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Will Eating Fruit Stop My Low-Carb Ketosis?

by Anthony Marrone

About Anthony Marrone

Anthony Marrone holds a Ph.D. in kinesiology from the University of Michigan where he worked in both the athletic and nutrition departments. He began writing in 1985 and his writing has appeared in the "Journal of Strength and Conditioning Research" and the "American Journal of Clinical Nutrition."

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Many diets help you lose body fat. For example, a ketogenic -- or low-carbohydrate -- diet is an effective method. You must restrict your total carbohydrate intake and specifically avoid certain types of carbohydrates to remain in ketosis. Consult a health care professional before beginning any dietary program.

Ketogenesis

Ketogenesis is the state where you are primarily burning free fatty acids, or ketones, for fuel. While your body will always burn sugar and amino acids to a degree, when your freely available sugar is depleted, your body may turn to ketones as its primary fuel. To achieve a ketogenic state, you must avoid all non-fibrous carbohydrates to deplete your glycogen, or sugar levels. This is accomplished more quickly with regular, intense exercise. Exercise depletes the glycogen in your muscles, and the more you deplete, the faster you achieve ketosis.

Glycemic Index

All non-fibrous carbohydrates have an effect on your blood sugar levels. Whether your source is fruit, grains or soda, all carbohydrates raise your blood sugar a hour or two after consumption. The degree to which your blood sugar is raised depends on both the quantity of carbohydrates you consume and the type. This is called the glycemic index, which is a rating scale from 1 to 100. The higher the number, the greater the spike in blood sugar levels. Fructose has a low glycemic index, generally around 20. This means fructose does not generate a large spike in your blood sugar levels, but will instead have a slower, more modest release of energy, according to a study published in the July 2002 American Journal of Clinical Nutrition.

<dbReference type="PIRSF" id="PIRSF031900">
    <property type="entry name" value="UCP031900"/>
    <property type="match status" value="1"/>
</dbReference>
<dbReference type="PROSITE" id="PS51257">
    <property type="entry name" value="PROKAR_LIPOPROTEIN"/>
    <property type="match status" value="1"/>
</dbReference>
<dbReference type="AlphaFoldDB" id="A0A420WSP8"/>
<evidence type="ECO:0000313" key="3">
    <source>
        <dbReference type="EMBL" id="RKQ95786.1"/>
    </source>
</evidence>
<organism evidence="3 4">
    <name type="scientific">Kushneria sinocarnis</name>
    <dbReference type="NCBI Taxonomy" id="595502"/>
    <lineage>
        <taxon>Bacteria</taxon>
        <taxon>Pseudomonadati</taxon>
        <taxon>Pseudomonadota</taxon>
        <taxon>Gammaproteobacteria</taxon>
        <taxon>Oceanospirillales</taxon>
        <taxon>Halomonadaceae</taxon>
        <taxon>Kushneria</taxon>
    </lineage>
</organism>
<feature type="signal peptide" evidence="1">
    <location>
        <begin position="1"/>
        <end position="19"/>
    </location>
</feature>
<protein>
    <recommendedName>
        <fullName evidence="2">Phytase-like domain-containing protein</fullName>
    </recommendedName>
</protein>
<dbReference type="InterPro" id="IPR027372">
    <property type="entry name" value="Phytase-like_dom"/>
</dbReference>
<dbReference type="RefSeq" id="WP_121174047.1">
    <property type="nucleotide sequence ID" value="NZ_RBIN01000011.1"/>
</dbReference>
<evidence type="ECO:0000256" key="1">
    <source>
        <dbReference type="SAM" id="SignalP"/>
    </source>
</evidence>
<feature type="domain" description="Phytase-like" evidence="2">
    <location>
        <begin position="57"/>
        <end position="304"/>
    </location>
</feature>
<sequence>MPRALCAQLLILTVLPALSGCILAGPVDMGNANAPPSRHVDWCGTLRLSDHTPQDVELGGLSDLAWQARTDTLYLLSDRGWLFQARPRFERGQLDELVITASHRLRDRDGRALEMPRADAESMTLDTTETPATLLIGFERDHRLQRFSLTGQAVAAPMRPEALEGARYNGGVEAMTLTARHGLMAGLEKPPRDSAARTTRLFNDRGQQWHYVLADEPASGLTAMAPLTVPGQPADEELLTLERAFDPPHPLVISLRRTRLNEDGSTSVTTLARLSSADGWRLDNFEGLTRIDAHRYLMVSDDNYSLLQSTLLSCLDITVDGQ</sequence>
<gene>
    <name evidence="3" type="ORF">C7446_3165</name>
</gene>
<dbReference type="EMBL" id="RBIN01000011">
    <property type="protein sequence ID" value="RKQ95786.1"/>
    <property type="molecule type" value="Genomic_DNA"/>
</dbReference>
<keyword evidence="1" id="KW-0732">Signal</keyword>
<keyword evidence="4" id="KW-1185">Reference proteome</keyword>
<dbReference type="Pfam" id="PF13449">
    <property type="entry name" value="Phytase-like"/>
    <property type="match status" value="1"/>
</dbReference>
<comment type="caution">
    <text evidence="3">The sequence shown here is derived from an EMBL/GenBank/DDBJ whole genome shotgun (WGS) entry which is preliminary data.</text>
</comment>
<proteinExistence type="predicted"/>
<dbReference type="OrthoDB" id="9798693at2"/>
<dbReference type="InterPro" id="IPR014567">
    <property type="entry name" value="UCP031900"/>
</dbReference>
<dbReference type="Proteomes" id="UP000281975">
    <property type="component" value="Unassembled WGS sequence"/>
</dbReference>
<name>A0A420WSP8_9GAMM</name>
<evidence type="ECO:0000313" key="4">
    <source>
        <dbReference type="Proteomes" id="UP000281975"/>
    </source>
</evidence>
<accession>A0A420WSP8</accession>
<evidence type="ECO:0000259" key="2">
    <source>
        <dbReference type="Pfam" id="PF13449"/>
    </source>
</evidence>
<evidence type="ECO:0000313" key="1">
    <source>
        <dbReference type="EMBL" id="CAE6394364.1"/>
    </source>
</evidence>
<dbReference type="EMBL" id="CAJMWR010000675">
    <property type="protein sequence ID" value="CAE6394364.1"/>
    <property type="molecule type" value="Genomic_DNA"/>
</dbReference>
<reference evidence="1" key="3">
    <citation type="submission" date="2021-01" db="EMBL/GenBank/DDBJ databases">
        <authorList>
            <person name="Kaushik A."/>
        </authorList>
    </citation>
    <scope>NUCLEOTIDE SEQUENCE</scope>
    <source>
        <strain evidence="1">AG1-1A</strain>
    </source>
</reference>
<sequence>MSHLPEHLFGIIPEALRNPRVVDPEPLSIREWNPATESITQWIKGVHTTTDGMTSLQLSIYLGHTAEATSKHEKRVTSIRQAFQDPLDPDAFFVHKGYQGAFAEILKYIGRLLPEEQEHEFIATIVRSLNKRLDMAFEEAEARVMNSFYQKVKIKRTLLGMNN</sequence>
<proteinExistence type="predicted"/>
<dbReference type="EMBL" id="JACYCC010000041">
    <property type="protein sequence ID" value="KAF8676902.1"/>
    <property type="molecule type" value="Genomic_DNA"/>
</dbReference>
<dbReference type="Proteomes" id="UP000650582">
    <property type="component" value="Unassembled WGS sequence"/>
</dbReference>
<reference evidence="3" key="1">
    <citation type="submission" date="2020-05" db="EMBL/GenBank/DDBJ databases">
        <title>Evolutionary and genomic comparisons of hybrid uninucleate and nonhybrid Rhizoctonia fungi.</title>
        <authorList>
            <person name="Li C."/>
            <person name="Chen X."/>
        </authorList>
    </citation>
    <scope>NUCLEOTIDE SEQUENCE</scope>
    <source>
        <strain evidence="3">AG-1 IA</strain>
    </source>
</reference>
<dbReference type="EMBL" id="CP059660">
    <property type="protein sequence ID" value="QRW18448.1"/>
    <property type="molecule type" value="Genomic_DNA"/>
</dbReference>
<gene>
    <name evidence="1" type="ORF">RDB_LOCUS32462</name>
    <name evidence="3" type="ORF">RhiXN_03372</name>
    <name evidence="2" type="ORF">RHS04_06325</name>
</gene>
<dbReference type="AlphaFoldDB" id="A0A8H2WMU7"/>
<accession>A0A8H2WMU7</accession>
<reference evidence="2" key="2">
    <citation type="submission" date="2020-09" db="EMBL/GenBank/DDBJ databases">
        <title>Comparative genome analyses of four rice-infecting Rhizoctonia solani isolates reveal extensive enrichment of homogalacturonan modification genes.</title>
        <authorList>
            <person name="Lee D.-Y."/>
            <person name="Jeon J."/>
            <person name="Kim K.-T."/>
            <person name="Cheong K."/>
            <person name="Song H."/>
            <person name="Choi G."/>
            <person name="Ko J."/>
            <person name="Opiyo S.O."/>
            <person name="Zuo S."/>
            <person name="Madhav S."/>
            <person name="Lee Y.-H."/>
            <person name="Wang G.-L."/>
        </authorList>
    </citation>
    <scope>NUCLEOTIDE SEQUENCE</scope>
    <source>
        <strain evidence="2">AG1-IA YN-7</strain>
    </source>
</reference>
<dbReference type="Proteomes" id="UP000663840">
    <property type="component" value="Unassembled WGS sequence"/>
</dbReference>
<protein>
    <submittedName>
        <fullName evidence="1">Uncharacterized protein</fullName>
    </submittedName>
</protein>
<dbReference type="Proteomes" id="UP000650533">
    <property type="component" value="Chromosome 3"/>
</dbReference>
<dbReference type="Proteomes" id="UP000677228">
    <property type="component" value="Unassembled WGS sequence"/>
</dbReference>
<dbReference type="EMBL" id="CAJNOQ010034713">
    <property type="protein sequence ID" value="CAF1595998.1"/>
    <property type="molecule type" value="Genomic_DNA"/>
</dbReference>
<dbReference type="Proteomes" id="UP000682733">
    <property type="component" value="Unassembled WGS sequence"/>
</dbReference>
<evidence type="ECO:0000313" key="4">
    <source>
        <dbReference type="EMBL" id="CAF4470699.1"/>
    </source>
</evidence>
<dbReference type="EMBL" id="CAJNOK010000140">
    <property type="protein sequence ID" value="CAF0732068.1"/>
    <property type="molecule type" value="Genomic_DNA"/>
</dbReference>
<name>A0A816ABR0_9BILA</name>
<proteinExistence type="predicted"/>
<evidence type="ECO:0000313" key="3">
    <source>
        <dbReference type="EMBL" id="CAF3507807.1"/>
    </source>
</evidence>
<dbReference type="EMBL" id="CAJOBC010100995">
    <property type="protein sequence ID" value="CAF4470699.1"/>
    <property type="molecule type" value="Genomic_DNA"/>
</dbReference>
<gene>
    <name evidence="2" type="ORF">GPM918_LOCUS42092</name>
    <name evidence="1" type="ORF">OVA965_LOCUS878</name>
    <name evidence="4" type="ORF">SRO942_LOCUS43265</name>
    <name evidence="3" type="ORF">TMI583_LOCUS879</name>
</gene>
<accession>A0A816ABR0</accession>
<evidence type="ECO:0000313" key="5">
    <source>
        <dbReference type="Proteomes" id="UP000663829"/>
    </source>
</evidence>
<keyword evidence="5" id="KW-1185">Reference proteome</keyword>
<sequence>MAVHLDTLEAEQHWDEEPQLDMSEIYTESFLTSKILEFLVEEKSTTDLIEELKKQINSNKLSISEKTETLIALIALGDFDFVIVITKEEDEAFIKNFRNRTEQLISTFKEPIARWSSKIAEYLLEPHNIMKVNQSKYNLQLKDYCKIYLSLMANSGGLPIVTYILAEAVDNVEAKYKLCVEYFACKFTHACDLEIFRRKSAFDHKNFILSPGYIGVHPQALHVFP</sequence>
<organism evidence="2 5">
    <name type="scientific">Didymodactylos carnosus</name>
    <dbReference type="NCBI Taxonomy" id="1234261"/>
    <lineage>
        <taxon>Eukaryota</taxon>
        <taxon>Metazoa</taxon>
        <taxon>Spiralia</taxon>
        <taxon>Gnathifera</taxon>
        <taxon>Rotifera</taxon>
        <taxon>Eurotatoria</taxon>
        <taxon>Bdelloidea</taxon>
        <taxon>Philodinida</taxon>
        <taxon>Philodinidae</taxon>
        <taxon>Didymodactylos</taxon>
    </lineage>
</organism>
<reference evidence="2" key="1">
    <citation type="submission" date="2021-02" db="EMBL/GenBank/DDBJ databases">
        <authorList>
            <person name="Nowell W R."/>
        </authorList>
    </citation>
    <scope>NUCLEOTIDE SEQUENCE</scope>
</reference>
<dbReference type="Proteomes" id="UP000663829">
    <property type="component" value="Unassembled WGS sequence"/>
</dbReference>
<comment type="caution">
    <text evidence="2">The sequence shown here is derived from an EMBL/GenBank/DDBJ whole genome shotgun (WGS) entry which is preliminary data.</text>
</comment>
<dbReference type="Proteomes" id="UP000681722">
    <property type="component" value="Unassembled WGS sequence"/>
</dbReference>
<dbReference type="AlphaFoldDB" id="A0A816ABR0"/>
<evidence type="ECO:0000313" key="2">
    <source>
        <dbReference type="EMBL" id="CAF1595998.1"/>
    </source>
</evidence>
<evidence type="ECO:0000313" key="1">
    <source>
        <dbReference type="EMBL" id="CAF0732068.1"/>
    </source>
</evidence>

Ketosis

While on the surface it may seem like fructose is the ideal choice due to its limited effect on your blood sugar and insulin levels, it is more complicated than that. One critical aspect of maintaining ketosis is the metabolic state of your liver. The more sugar your liver is processing, the harder it is for you to achieve and maintain a ketogenic state. Unfortunately, fructose is primarily metabolized in the liver by a specific enzyme. So while fructose does not have a great effect on your blood sugar levels, it will quickly shunt you out of ketosis. And depleting your liver will take some time again. So on a ketogenic diet it is best to avoid fructose.

Fruit Alternatives

If you are hungry for fruit, a good working knowledge of which fruits are high in fructose and which are high in other sugars can help satisfy cravings. Strawberries and blueberries, while healthy, contain fructose in one of its highest naturally occurring sources, and you should avoid them on a ketogenic diet. Fruits like watermelon are much lower in fructose although high in sugar. The only time you can consume a food like this is immediately after a workout. Assuming you have worked hard enough to deplete muscle glycogen, consuming simple sugars like those found in watermelon will be used to primarily refill your depleted muscle glycogen stores; do this sparingly.

References (3)

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This article reflects the views of the writer and does not necessarily reflect the views of Jillian Michaels or JillianMichaels.com.